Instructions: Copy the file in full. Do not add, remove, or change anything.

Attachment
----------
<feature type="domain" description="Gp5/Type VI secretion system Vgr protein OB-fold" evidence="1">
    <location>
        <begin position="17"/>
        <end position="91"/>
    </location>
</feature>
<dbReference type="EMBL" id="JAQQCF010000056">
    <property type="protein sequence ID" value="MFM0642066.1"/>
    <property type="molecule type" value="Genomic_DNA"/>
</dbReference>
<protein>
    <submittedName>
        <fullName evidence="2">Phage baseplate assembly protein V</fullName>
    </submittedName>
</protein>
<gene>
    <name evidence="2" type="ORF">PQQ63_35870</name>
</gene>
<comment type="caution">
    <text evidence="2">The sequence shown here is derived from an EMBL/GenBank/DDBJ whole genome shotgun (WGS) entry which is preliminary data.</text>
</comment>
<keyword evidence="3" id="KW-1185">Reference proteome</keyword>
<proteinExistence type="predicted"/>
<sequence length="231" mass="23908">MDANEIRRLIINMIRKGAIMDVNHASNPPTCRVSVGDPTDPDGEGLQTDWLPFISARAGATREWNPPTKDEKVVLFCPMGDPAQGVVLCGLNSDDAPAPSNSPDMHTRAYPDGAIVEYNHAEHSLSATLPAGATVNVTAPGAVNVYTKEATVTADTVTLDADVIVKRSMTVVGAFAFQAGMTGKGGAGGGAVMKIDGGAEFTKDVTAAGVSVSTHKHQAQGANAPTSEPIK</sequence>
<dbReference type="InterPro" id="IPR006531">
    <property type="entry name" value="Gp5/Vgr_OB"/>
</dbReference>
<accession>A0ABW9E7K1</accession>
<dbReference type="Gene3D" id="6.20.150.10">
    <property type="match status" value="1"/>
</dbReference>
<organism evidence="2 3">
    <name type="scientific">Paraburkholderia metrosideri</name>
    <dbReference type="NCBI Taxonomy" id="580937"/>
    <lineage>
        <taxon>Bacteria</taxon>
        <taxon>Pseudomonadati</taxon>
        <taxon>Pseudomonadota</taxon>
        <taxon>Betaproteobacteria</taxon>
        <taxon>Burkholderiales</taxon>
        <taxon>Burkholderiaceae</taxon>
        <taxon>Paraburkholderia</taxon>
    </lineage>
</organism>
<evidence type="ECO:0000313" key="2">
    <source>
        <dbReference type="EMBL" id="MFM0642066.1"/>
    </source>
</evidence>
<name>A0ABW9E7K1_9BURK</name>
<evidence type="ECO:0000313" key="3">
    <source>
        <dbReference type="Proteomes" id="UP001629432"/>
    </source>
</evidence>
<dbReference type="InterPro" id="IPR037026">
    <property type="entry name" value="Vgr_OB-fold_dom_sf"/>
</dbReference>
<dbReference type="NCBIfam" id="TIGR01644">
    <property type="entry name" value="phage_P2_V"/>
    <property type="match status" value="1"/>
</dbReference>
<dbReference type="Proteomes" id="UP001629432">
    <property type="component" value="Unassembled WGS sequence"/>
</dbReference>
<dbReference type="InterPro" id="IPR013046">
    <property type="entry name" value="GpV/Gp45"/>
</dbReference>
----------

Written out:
<feature type="domain" description="Gp5/Type VI secretion system Vgr protein OB-fold" evidence="1">
    <location>
        <begin position="17"/>
        <end position="91"/>
    </location>
</feature>
<dbReference type="EMBL" id="JAQQCF010000056">
    <property type="protein sequence ID" value="MFM0642066.1"/>
    <property type="molecule type" value="Genomic_DNA"/>
</dbReference>
<protein>
    <submittedName>
        <fullName evidence="2">Phage baseplate assembly protein V</fullName>
    </submittedName>
</protein>
<gene>
    <name evidence="2" type="ORF">PQQ63_35870</name>
</gene>
<comment type="caution">
    <text evidence="2">The sequence shown here is derived from an EMBL/GenBank/DDBJ whole genome shotgun (WGS) entry which is preliminary data.</text>
</comment>
<keyword evidence="3" id="KW-1185">Reference proteome</keyword>
<proteinExistence type="predicted"/>
<sequence length="231" mass="23908">MDANEIRRLIINMIRKGAIMDVNHASNPPTCRVSVGDPTDPDGEGLQTDWLPFISARAGATREWNPPTKDEKVVLFCPMGDPAQGVVLCGLNSDDAPAPSNSPDMHTRAYPDGAIVEYNHAEHSLSATLPAGATVNVTAPGAVNVYTKEATVTADTVTLDADVIVKRSMTVVGAFAFQAGMTGKGGAGGGAVMKIDGGAEFTKDVTAAGVSVSTHKHQAQGANAPTSEPIK</sequence>
<dbReference type="InterPro" id="IPR006531">
    <property type="entry name" value="Gp5/Vgr_OB"/>
</dbReference>
<accession>A0ABW9E7K1</accession>
<dbReference type="Gene3D" id="6.20.150.10">
    <property type="match status" value="1"/>
</dbReference>
<organism evidence="2 3">
    <name type="scientific">Paraburkholderia metrosideri</name>
    <dbReference type="NCBI Taxonomy" id="580937"/>
    <lineage>
        <taxon>Bacteria</taxon>
        <taxon>Pseudomonadati</taxon>
        <taxon>Pseudomonadota</taxon>
        <taxon>Betaproteobacteria</taxon>
        <taxon>Burkholderiales</taxon>
        <taxon>Burkholderiaceae</taxon>
        <taxon>Paraburkholderia</taxon>
    </lineage>
</organism>
<evidence type="ECO:0000313" key="2">
    <source>
        <dbReference type="EMBL" id="MFM0642066.1"/>
    </source>
</evidence>
<name>A0ABW9E7K1_9BURK</name>
<evidence type="ECO:0000313" key="3">
    <source>
        <dbReference type="Proteomes" id="UP001629432"/>
    </source>
</evidence>
<dbReference type="InterPro" id="IPR037026">
    <property type="entry name" value="Vgr_OB-fold_dom_sf"/>
</dbReference>
<dbReference type="NCBIfam" id="TIGR01644">
    <property type="entry name" value="phage_P2_V"/>
    <property type="match status" value="1"/>
</dbReference>
<dbReference type="Proteomes" id="UP001629432">
    <property type="component" value="Unassembled WGS sequence"/>
</dbReference>
<dbReference type="InterPro" id="IPR013046">
    <property type="entry name" value="GpV/Gp45"/>
</dbReference>